Anti-Immigrant Groups Continue To Play Major Role in Dallas Earth Day Event, Prompting Boycott by Sierra Club
The Austin chapter of the Sierra Club has pulled out of this week’s Dallas Earth Day event, the largest in the world, citing the presence of anti-immigrant groups and the nativist beliefs of the Dallas Earth Day underwriter.
“We cannot, in good conscience, support an event nor its main funder if it encourages anti-immigrant and racist sentiments,” Austin’s Sierra Club chair Damien Brockman told the Austin American-Statesman.
The three anti-immigrant groups participating in the Dallas Earth Day event –– the Federation for American Immigration Reform (FAIR), NumbersUSA and Progressives for Immigration Reform (PFIR) –– are three key cogs in the broader anti-immigrant movement.
FAIR leaders have ties to white supremacist groups and eugenicists and have made many racist statements. Its founder, white nationalist John Tanton, has expressed a wish that America remain a majority-white population: a goal to be achieved by limiting the number of non-whites who enter the country. Longtime FAIR president, Dan Stein, told the Wall Street Journal in 1997, “Should we be subsidizing people with low IQs to have as many children as possible, and not subsidizing those with high ones?”
NumbersUSA serves as the anti-immigrant movement’s grassroots mobilization group. Founded by Roy Beck, a Tanton disciple, NumbersUSA also has a history steeped in racism. Beck has twice addressed the white nationalist Council of Conservative Citizens (CCC), the group Charleston shooter Dylann Roof cited as his gateway into the white nationalist world. The CCC has referred to African-Americans as a “retrograde species of humanity,” and NumbersUSA featured white nationalist Roan Garcia-Quintana, a CCC board member, in two videos on immigration produced in the late 2000’s.
PFIR, one of the anti-immigrant movement’s “front groups” started with the help of the bigger organizations including NumbersUSA, attempts to lend a veneer of legitimacy to the movement by arguing that “progressives” are in opposition to immigration reform.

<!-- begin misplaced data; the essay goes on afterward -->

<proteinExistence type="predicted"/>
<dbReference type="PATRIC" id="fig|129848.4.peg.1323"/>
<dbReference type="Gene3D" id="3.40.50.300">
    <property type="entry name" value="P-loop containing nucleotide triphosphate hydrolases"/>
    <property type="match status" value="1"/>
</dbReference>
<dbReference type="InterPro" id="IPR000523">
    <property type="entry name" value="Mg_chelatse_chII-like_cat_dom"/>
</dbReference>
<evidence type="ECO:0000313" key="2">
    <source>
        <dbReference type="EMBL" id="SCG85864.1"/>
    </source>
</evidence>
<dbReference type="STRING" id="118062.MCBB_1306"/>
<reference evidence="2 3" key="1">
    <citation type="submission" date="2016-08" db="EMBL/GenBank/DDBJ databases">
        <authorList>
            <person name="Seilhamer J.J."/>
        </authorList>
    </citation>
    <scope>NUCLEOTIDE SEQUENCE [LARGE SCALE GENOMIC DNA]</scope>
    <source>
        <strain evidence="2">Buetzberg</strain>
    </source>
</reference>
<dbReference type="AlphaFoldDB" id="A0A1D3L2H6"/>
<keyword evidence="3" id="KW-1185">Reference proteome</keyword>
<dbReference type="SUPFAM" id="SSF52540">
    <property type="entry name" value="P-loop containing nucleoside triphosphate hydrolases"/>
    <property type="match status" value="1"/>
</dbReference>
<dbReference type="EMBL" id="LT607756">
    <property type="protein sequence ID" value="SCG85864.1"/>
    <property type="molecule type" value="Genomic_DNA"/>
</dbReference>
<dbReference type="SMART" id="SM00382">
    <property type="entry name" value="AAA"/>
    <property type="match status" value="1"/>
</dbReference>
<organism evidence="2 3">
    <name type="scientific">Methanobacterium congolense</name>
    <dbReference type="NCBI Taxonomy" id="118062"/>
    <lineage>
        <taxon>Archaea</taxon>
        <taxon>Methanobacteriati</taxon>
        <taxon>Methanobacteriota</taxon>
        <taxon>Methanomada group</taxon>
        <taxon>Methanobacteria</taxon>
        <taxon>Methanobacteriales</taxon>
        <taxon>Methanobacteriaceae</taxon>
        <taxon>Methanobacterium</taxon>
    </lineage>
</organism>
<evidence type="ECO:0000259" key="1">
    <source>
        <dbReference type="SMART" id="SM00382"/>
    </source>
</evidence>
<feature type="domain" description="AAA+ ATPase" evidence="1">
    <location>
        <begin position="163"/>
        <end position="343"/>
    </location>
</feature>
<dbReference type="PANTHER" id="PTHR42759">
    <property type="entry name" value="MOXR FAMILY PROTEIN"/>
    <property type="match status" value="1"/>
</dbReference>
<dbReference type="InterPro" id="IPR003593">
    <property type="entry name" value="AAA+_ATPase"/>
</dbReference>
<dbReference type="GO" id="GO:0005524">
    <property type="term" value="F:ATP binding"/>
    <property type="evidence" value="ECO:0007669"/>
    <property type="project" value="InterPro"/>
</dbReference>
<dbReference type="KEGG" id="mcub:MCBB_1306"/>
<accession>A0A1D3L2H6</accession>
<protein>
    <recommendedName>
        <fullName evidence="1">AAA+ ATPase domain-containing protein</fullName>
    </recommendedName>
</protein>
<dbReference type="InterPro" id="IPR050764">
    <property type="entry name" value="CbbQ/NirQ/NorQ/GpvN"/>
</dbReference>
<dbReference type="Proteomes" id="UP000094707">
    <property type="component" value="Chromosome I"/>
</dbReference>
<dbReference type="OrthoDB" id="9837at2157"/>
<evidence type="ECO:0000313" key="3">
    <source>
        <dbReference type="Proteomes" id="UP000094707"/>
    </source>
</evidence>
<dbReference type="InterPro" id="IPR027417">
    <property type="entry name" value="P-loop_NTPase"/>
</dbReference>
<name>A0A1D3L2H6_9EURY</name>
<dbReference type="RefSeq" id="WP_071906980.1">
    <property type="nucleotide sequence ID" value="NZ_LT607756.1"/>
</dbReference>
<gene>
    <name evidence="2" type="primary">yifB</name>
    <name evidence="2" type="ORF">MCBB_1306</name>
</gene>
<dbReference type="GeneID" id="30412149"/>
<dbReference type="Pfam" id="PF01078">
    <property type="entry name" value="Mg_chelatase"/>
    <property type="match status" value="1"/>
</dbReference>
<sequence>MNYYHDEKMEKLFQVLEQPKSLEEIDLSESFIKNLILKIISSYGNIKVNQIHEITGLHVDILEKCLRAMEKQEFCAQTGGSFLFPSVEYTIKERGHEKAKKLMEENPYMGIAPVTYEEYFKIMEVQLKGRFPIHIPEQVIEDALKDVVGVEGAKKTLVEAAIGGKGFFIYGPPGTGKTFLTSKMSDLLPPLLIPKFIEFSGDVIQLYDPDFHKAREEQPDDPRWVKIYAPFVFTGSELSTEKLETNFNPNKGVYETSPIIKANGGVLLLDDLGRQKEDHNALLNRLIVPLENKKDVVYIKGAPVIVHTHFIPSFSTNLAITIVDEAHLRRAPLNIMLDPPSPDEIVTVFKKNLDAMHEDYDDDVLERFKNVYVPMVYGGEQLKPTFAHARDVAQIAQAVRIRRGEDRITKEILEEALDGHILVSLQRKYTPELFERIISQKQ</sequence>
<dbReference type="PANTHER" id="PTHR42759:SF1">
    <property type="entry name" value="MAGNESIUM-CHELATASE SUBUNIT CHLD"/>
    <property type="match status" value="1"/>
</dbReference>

Leah Durant, PFIR’s executive director, gave an interview in 2009 to Peter Gemma, a white nationalist writing for the Social Contract Press (TSCP). Apart from his role leading a racist tabloid for the CCC, Gemma is part of the American Holocaust denial movement, reviewing a book by David Irving for the racist Occidental Quarterly journal, organizing a 2005 speaking event for Irving, and giving a speech at the Institute for Historical Review. Gemma has been photographed with Leah Durant and another anti-Semite, Wayne Lutton at anti-immigrant events.
The Dallas Earth Day chief patron, real estate magnate Trammell S. Crow, is also a good friend of the anti-immigrant movement. In 2012, the Dallas Morning News revealed that Crow had donated a whopping $500,000 to help cover the costs of legal fees to defend an anti-immigrant ordinance in the town of Farmers Branch, a suburb of Dallas.
So why are three anti-immigrant groups with long, racist histories participating in the largest Earth Day event in the world? The answer lies in a key tactic used by the anti-immigrant movement, something called “greenwashing.”
Greenwashing is an attempt by immigration opponents to convince environmentalists that they, too, must oppose immigration if they are to save the environment from the ravages of population growth. Many of the anti-immigrant movement’s founders, including Tanton, considered themselves environmentalists. (Tanton, for one, was very active in the Sierra Club before he turned to nativism.)
The Sierra Club also has a history of battling with the anti-immigrant movement. In 1998, following the Club’s decision to take a neutral stance on the issue of immigration, a number of anti-immigrant activists attempted a hostile takeover of the organization’s national board. In 2004, nativists mounted a more serious effort to take over the Sierra Club’s board of directors, an attempt that was beaten back only after a strenuous campaign by club members and groups including the Southern Poverty Law Center.
The three anti-immigrant activists who ran unsuccessfully for the Sierra Club board in 2004 — Dick Lamm, former Congressional Black Caucus Foundation Executive Director Frank Morris and Cornell University entomology professor David Pimentel — joined PFIR’s board when it formed in 2009. The attempt was a classic case of “greenwashing” — a cynical effort by nativist activists to seduce environmentalists to join their cause for purely strategic reasons.
The Austin chapter of the Sierra Club’s move to pull out of the Earth Day event is a positive one and should serve as a warning to other environmental groups. The anti-immigrant movement is hell-bent on coaxing environmentalists to join its cause, and events like the Dallas Earth Day are exactly the venue and opportunity they are looking for.